FAQ

Does ‘Australian’ mean made in Australia by an Australian owned company?

Too right it does! But that’s not true of our competitors’ brands. Consumers need to be reading the fine print on labels and packaging to get the whole picture. Some companies may say ‘Made in New Zealand’, but look at where the wool comes from. Others might say ‘A 100% USA company’, but that might include manufacture in Asian or Central Amercican ‘sweatshops’.



What does micron count actually mean?

The Micron Count System measures the exact diameter of the wool. One micron is equal to 1/25400th of an inch or one millionth of a meter so when measuring special testing equipment is required. For testing, two fleece samples are taken from different parts of the fleece and sent to a lab for measuring. The results of these two tests are averaged out with the average being the Micron Count assigned to that fleece. In this system, the lower the count number, the finer the fleece.



What does ‘layering’ mean?

Whether you’re travelling the world or adventuring closer to home, some basic clothing principles will help protect you from the elements and keep you warm, dry and comfortable whatever the weather conditions.

The key to purchasing the right clothing is the concept of layering. Wearing several thin layers, rather than one thick one, provides better insulation by trapping warm air between the layers. And if you get too hot, you can always remove a layer to cool down.

If you plan to be more active, then an outer layer which is waterproof and breathable will allow your body moisture out, whilst stopping wind and rain from getting in.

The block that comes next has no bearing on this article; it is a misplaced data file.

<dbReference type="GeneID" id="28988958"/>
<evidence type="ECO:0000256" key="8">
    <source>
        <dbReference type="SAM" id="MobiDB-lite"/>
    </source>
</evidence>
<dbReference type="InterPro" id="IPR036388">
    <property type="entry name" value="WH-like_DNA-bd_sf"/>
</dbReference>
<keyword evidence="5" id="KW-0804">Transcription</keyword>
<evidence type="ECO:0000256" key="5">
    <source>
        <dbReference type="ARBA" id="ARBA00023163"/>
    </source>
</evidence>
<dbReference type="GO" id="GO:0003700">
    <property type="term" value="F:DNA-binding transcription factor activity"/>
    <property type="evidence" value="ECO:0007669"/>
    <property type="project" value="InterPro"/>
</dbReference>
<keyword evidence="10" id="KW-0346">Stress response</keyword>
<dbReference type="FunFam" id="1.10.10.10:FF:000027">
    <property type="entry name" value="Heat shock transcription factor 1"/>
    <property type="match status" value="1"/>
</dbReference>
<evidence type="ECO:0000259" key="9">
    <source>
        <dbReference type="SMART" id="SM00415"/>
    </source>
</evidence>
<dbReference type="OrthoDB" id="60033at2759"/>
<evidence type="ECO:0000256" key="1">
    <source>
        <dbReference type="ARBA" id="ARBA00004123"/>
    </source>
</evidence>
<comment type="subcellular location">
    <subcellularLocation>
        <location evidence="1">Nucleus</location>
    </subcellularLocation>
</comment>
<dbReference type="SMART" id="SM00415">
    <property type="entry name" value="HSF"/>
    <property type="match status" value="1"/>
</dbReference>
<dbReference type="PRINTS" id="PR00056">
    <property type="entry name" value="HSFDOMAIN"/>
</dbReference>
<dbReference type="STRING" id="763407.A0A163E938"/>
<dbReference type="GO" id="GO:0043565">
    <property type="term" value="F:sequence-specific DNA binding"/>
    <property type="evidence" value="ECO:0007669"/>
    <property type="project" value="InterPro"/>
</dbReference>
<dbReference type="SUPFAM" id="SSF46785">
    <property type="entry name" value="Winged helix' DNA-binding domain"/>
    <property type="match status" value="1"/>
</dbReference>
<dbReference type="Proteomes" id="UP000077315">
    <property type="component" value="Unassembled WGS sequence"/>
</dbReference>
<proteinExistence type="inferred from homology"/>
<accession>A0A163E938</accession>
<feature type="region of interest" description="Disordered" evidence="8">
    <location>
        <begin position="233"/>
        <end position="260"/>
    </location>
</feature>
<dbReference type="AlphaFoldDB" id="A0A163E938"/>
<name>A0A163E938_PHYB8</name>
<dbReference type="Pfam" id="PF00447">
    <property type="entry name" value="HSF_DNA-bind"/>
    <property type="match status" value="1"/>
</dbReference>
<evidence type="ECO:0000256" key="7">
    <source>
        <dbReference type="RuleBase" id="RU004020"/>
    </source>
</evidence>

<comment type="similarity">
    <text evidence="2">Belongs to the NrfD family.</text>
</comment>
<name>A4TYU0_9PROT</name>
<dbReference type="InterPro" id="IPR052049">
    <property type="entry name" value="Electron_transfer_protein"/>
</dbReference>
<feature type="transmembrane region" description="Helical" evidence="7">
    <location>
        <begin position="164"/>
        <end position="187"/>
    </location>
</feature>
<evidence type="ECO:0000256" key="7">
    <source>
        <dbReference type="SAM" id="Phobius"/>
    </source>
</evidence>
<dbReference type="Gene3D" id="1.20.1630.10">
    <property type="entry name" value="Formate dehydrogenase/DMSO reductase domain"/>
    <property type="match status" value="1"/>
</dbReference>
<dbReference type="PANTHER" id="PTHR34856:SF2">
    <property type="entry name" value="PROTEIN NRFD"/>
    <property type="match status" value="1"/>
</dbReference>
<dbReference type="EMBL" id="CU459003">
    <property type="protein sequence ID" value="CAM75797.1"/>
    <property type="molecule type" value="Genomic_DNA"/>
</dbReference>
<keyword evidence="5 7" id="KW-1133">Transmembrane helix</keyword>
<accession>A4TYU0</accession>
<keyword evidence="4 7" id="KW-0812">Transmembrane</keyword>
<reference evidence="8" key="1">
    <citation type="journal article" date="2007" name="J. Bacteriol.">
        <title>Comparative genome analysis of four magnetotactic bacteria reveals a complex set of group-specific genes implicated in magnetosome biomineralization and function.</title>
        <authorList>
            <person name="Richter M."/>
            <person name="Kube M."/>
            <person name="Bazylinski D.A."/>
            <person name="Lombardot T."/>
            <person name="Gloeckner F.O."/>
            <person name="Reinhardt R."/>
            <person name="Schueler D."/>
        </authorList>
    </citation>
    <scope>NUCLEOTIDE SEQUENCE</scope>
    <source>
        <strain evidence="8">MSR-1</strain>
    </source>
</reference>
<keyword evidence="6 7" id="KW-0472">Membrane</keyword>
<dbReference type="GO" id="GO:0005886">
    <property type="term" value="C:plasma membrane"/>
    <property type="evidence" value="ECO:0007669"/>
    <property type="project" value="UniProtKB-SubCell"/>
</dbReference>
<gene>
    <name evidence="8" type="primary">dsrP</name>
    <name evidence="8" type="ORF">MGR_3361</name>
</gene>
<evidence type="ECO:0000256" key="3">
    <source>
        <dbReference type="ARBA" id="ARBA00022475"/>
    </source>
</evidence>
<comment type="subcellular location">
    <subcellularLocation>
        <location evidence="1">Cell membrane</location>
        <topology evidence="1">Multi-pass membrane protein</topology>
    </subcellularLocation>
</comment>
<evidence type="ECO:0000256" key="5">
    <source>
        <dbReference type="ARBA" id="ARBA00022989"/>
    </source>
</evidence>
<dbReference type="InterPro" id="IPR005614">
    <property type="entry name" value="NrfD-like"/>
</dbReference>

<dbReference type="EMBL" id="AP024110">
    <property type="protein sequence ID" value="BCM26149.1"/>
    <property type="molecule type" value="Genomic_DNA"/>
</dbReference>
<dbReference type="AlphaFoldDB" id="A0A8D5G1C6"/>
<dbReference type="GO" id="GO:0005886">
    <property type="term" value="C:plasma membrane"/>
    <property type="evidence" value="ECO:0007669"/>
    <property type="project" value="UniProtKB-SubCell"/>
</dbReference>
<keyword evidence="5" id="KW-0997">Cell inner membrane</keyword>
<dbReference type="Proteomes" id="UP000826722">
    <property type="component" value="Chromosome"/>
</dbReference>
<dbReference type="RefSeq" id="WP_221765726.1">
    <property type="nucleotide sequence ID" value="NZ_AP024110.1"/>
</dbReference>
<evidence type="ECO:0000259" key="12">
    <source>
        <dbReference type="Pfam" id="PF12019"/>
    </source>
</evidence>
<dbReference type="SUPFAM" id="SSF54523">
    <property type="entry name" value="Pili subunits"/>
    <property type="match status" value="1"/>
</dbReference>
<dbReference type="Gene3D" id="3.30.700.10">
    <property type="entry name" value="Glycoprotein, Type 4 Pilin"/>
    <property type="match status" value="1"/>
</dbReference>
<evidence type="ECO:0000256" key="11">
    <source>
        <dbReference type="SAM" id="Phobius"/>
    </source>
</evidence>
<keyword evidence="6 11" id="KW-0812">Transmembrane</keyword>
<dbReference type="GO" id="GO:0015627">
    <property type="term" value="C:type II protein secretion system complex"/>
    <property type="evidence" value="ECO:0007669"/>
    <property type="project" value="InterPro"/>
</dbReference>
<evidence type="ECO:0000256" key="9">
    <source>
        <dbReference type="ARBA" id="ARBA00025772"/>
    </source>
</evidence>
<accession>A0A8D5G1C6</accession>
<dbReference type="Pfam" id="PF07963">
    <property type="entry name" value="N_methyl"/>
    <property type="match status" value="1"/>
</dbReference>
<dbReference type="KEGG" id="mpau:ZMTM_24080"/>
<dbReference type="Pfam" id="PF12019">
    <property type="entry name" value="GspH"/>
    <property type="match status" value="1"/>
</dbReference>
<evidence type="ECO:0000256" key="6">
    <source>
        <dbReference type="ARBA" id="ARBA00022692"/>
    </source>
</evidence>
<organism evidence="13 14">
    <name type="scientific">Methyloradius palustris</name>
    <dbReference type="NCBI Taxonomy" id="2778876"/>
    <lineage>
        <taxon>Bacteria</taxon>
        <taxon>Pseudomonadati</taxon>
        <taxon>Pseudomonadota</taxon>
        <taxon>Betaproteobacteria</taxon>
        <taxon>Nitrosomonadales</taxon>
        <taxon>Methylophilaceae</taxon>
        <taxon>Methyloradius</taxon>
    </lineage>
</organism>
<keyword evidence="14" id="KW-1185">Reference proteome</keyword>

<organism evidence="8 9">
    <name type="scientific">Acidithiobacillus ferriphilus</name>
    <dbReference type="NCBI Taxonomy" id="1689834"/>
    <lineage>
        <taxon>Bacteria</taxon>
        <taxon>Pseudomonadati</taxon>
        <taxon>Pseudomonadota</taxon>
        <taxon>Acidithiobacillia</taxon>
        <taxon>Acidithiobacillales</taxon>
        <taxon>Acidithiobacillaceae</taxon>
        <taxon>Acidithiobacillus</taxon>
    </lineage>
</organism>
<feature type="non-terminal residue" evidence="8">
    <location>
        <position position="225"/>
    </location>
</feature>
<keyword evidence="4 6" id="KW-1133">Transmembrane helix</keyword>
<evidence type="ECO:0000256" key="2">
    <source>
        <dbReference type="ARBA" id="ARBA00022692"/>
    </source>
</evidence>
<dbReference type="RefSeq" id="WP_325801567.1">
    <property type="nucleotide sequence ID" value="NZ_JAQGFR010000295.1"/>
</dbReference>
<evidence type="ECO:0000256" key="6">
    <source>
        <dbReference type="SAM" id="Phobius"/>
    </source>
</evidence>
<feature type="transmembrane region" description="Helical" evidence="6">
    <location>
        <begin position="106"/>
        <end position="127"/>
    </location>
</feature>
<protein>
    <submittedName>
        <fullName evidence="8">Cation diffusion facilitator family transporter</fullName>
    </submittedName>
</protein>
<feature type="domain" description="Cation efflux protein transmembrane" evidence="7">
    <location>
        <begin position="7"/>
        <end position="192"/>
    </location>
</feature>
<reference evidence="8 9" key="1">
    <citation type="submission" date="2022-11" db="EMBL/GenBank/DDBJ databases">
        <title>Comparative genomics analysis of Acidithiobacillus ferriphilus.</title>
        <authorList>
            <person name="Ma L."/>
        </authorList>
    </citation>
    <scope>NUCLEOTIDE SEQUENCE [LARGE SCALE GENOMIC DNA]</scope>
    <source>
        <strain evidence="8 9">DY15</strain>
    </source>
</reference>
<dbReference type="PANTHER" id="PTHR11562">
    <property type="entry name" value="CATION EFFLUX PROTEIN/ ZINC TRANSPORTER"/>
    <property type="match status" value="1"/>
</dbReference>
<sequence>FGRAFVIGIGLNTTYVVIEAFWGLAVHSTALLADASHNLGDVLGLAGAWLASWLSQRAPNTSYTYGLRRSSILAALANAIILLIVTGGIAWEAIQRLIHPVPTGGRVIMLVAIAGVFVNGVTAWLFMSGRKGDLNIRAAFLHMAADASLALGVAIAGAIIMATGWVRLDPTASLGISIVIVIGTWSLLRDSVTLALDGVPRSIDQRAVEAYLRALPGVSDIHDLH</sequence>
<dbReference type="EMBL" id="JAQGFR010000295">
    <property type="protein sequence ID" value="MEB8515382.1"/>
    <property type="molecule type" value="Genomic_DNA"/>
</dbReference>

The basic principle of layering is the ability to regulate your body temperature, through the different items of clothing that you wear. The different layers of clothing have different individual properties; such as to wick moisture with a base layer, insulate with a mid layer and protect from wind and rain with an outer layer.

When choosing what combination of layers to wear you should consider:
• The weather conditions. (Is it going to be wet, snowy, dry or humid?) 
• Your level of activity. (Are you going to be walking the dog, hiking or skiing?) 
• Your own body thermostat. (Do you naturally get cold or hot?) 
All of these three points will affect the level of temperature, waterproofing and breathability which you should look for in the garments which you buy.



What about Merino and Polypropylene combined?

Polypropylene is the best wicker of moisture, whilst the best natural thermal fibre is wool. So we knitted the 2 yarns together, with the polypro layer next to the skin and the outer layer being merino. What we developed was 'Duotherm' – The ultimate thermal control fabric!



Can Polartec® fabrics really be made from soft drink bottles?

Of course! Nearly all Polartec fabrics are 100% polyester and they try and use as much recycled polyester as possible. This in turn helps to reduce the impact on our planet. Polyester is used due to its textile strength, low moisture regain and its ability to bond to water repellency, wicking and fabric dye treatments.



What are the differences between ‘worsted’ spun and ‘woollen spun’ yarns?